Five Classical Music Events to Check Out This Week

The Collegium Musicum Oberliniense, an Oberlin College-wide chorus that sings masterworks of (mostly) Renaissance music under the direction of Steven Plank, repeats last weekend’s on-campus programs of English music on the Wednesday Noon Brownbag Concert Series at Trinity Cathedral on May 6 at 12:15. “Musica Anglicana” features sacred music from the golden age of English polyphony by John Tavener, William Byrd, Orlando Gibbons, and John Sheppard, plus two 20th century classics: Gustav Holst’s Ave Maria and William H. Harris’s glorious double-chorus motet, Faire is the heaven, to words by Edmund Spenser (Harris provided music for the royal family during his tenure at St. George’s Chapel, Windsor). The concert is free. Bring your own lunch or buy one on the spot for $5. Never been to Trinity? Here’s an opportunity to enjoy the perfect match of architecture (15th-century Gothic) and music.

Several 19th century composers — Schumann, Liszt, and Mahler, to name a few — took on musical versions the über-Romantic tale of Faust as told by Johann Wolfgang von Goethe in his 1808 “tragic play”. One of the best is Hector Berlioz’s The Damnation of Faust, a “dramatic legend” that’s usually performed in concert, though several opera companies have tried to stage it (most notably The Met, in a 2008 production by Robert Lepage that employed interactive computer technology in anticipation of Lepage’s staging of Wagner’s “Ring” cycle.) The Cleveland Orchestra and Chorus will give three performances of the Berlioz version at Severance Hall, on Thursday, May 7 at 7:30 pm, Saturday, May 9 at 8:00 pm, and Sunday, May 10 at 3:00 pm under the direction of Swiss-born conductor Charles Dutoit, who led the Orchestra Symphonique de Montréal from 1977 to 2002. Faust will sell his soul to the Devil with the help of mezzo-soprano Ruxandra Donose, tenor Paul Groves, bass Willard White, and baritone Christopher Feigum. Tickets here.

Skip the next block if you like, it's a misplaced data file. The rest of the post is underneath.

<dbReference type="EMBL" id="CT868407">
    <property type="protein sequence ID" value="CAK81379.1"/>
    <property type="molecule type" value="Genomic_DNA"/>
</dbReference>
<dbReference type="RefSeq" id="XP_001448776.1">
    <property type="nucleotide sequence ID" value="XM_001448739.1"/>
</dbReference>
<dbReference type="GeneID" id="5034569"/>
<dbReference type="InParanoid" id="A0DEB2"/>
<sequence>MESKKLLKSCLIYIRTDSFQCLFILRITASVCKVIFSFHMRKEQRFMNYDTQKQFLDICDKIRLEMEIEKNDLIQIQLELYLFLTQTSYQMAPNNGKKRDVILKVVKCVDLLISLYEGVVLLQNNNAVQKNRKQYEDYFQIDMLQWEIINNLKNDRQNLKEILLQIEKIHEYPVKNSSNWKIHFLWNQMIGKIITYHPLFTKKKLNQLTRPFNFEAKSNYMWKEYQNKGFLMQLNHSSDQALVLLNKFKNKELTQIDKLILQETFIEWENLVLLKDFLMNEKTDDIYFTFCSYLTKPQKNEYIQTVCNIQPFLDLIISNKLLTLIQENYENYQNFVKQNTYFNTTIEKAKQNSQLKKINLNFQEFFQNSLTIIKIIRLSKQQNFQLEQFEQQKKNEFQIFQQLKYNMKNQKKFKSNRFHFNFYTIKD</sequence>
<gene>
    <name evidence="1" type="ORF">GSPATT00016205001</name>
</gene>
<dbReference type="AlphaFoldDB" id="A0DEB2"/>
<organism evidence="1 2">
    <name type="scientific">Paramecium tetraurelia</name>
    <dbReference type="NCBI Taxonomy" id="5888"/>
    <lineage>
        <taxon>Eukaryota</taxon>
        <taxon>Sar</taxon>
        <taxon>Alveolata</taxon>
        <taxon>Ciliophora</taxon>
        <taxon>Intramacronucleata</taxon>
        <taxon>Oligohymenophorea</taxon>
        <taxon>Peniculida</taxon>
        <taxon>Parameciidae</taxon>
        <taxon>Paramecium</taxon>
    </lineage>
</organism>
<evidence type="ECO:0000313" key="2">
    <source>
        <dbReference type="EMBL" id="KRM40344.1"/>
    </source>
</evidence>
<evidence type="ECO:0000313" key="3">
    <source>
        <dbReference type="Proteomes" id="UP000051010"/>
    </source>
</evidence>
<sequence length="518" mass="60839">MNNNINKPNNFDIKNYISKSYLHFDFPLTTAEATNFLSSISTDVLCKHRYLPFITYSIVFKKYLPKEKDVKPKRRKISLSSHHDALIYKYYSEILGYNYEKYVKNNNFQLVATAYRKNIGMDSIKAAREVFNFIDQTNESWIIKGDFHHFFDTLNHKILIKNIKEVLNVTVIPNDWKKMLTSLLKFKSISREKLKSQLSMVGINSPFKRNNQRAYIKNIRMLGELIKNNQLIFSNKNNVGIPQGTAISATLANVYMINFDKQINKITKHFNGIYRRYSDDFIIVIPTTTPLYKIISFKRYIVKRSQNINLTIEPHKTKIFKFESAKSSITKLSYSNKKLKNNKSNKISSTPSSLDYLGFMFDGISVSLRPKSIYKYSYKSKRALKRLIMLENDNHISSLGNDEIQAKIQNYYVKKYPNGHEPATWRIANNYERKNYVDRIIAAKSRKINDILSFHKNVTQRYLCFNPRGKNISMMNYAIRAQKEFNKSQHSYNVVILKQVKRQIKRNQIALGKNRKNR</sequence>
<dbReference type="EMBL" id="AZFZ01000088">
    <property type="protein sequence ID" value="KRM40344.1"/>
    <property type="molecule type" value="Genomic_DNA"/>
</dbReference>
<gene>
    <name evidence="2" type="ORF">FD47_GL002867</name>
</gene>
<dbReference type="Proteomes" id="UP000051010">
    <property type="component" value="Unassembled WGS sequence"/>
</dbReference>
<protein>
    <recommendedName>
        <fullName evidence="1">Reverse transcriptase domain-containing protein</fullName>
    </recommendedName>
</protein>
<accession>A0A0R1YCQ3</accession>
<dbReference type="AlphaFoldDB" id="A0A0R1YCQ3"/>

Cleveland Opera Theater, the company formerly known as Opera Per Tutti, will celebrate its rebranding this weekend with two fully-staged performances of Puccini’s Tosca at the Cleveland Performing Arts Center (formerly known as the Masonic Auditorium) on Friday, May 8 at 7:30 pm and Sunday, May 10 at 3:00 pm. Scott Skiba directs and Domenico Boyagian conducts. The cast includes Andrea Anelli as Floria Tosca, Timothy Culver as Mario Cavaradossi, Brian Keith Johnson as Barone Scarpia (boo, hiss!), Robert Pierce as Cesare Angelotti, Benjamin Czarnota as the Sacristan, and a children’s chorus specially organized for the occasion. Tickets here.

FiveOne Experimental Orchestra (a.k.a. 51XO) will try out music the ensemble is thinking of including on a forthcoming CD during their concert at Bop Stop on Friday, May 8 at 9:00 pm. The playlist will include the premiere of Michael Bratt’s Atari Punk, as well as works by Jeremy Allen, John HC Thompson, David Crowell, Michael Laurello, and Ted Hearne. No admission charge for this show and drinks and small plates will be on sale.

BlueWater Chamber Orchestra will showcase its principal bassoon, Oberlin professor George Sakakeeny, and its principal horn, Ken Wadenpfuhl in a 75-minute, intermissionless concert at Plymouth Church in Shaker Heights on Saturday, May 9 at 7:30 pm. The winner of this year’s Iron Composer Contest, Jason Thorpe Buchanan, will be represented by a performance of his de/ter| |ior.ation, Paul Dukas’s Villanelle will feature Wadenpfuhl as soloist, and Sakakeeny will star in Libby Larsen’s full moon in the city. (Larsen describes the piece as “a stroll for bassoon and strings… an after-hours walk in the club district of an unnamed city…The sound of the music borders on jazz but is not jazz—rather it is a noire portrait of echoes of late night music, the kind of music that evokes party fatigue and staying up all night”. Schubert’s Symphony No. 3 competes the program. Tickets available online.

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